I wanted to address some things that I think have been progressing unhealthily in the last few months.
Let me first get this out of the way: Preferring one company over another, liking one service over another, supporting one developer over another, or just having an opinion that is different from your fellows is common, natural, and not an issue. N4G is what it is, but at its core, it's an amalgamation of people with opinions that are not required to line up behind one opinion or where people are required to be ruled by the majority or loudest voice on a topic.
What isn't natural, though, is how we learn to defend these opinions. Rather than learn to agree to disagree, we hold our opinions in such high regard that we begin to support an opinion with tangential data not specific to said opinion ("most consoles sold this generation say what?"), utilize various logical fallacies ("Review scores say otherwise"), or hold onto facts that we don't understand and often misuse ("custom RDNA 2" in general).
Regardless of these faults in our arguments, though, the general use of them isn't necessarily purposeful or ill-intent. It's how we've evolved to defend our opinions. It's how we've evolved to respond to attacks.
As moderators, it's our task to not just restrict or ban people for having opinions or for just being wrong, but for purposefully antagonizing, eliciting negative responses, and playing a game aimed at a person or group of people and not their arguments. It's also our job to determine when someone deserves a restriction or ban, not when a part of the community believes they deserve it. A task itself seeped in perception bias from every party involved. A task the moderation team wishes they honestly didn't have to partake in, but we do and that is that.
So what is all this about?
We've seen a progression in the use of submissions and reports as fuel for these opinions.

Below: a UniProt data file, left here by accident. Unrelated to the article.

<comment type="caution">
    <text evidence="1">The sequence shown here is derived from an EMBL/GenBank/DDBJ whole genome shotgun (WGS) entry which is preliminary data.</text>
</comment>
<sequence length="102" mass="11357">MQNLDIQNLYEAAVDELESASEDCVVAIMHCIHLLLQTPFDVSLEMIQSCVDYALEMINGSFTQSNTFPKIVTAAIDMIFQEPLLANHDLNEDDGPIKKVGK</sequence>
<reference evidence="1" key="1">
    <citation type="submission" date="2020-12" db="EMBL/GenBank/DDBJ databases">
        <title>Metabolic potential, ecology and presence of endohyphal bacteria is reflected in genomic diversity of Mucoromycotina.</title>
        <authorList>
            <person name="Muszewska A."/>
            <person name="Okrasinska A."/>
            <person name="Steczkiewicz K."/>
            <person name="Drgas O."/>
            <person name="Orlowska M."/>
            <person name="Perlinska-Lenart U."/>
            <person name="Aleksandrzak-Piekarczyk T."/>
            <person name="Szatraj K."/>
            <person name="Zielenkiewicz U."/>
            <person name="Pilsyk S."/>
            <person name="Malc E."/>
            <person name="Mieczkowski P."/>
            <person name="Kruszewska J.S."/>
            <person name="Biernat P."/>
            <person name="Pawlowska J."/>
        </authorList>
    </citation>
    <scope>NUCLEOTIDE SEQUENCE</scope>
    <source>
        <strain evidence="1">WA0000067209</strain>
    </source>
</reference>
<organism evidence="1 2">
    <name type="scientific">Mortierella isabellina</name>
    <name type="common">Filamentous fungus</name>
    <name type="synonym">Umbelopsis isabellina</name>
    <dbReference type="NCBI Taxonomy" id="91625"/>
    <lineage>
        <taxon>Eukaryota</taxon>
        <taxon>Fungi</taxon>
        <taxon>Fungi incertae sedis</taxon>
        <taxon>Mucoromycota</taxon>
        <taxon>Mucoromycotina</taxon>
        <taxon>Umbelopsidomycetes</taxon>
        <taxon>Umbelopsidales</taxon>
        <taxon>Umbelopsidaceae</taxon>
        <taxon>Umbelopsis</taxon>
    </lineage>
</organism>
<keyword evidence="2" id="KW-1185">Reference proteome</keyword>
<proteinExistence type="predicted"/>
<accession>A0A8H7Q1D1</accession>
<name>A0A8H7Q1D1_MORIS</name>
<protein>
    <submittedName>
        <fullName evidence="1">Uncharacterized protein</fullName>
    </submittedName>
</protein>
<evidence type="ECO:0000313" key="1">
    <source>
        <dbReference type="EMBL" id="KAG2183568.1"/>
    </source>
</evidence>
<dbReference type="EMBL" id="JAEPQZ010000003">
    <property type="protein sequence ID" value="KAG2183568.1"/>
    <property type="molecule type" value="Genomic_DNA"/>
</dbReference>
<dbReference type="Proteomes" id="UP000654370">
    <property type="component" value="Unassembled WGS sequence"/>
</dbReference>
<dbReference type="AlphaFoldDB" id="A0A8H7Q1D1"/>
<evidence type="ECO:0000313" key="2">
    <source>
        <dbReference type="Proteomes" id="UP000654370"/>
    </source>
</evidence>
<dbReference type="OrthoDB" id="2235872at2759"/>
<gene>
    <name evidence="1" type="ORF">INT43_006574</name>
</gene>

This is troubling because the purpose of submissions is to allow the community to submit gaming news and not to antagonize specific N4G users. And, the purpose of reports is to ensure that the submissions follow our guidelines.
We understand there's a lot of opinion on the upcoming hardware. We understand, as briefly explained above, how people learn to defend these opinions. It's a heated time in the community. There is a lot of missing information, many rumors, many opinions from industry professionals, and just so many things changing as companies start to define who they are in the upcoming generation and what this means for gamers.
Regardless of this, we would like to reiterate a few things as well as add an amendment to a guideline regarding submission relevance.
SUBMISSIONS HAVE GUIDELINES FOR A REASON
Our guidelines exist to keep submissions honest and to make sure they all stand equally based on those guidelines. When people submit things that don't abide by those guidelines, and when people approve those same submissions without regard to our guidelines, they are not working under good faith.
You can disagree with our guidelines, that is your right. But, you still have to follow them. And failure to do so regularly, let alone to do so to push specific news, will likely result in restrictions or outright bans.
Ignorance is not an acceptable defense, especially after months of repeated issues.
LAME REPORTS ACT TO OPPOSE APPROVALS
There exists no system in place that allows a person to disapprove of a submission. This is why lame reports exist. Lame reports represent the opinion of the user that the content is not appropriate for or of good enough quality for N4G.
But, this opinion doesn't apply to actual news. News is news. It can't just be disregarded because you don't want it to be seen. The guidelines regarding the quality and sourcing of news already exist in our guidelines. For the validity of whether a submission is allowed, per our guidelines, users should use the other submission report options, including 'Other' for those items not covered by the other report options. You can also submit a ticket to the mod team from https://n4g.com/tickets/add... about submission issues.
If you start to use the lame report to try and stifle actual news, and nothing else, it will likely result in restrictions or outright bans.
UPDATED GUIDELINES ON SUBMISSIONS
As of today, we have updated the guidelines regarding industry professional (developers or publishers) opinions on topics related to hardware and not their game.
You can see the update to these guidelines at https://n4g.com/user/blogpo...
Specifically, we have updated our guidelines as follows:
"c) a generic tweet or single response interview item from an industry professional may not be relevant if it provides no new information, is an opinion and not news on hardware, or is a generic response without any specifications as to how something may or may not be handled;"
This update is to further clarify relevance as well as to plug what we find to be a loophole that people, especially journalists, have utilized to sell headlines rather than actual news that is relevant rather than just the opinion of one person among many.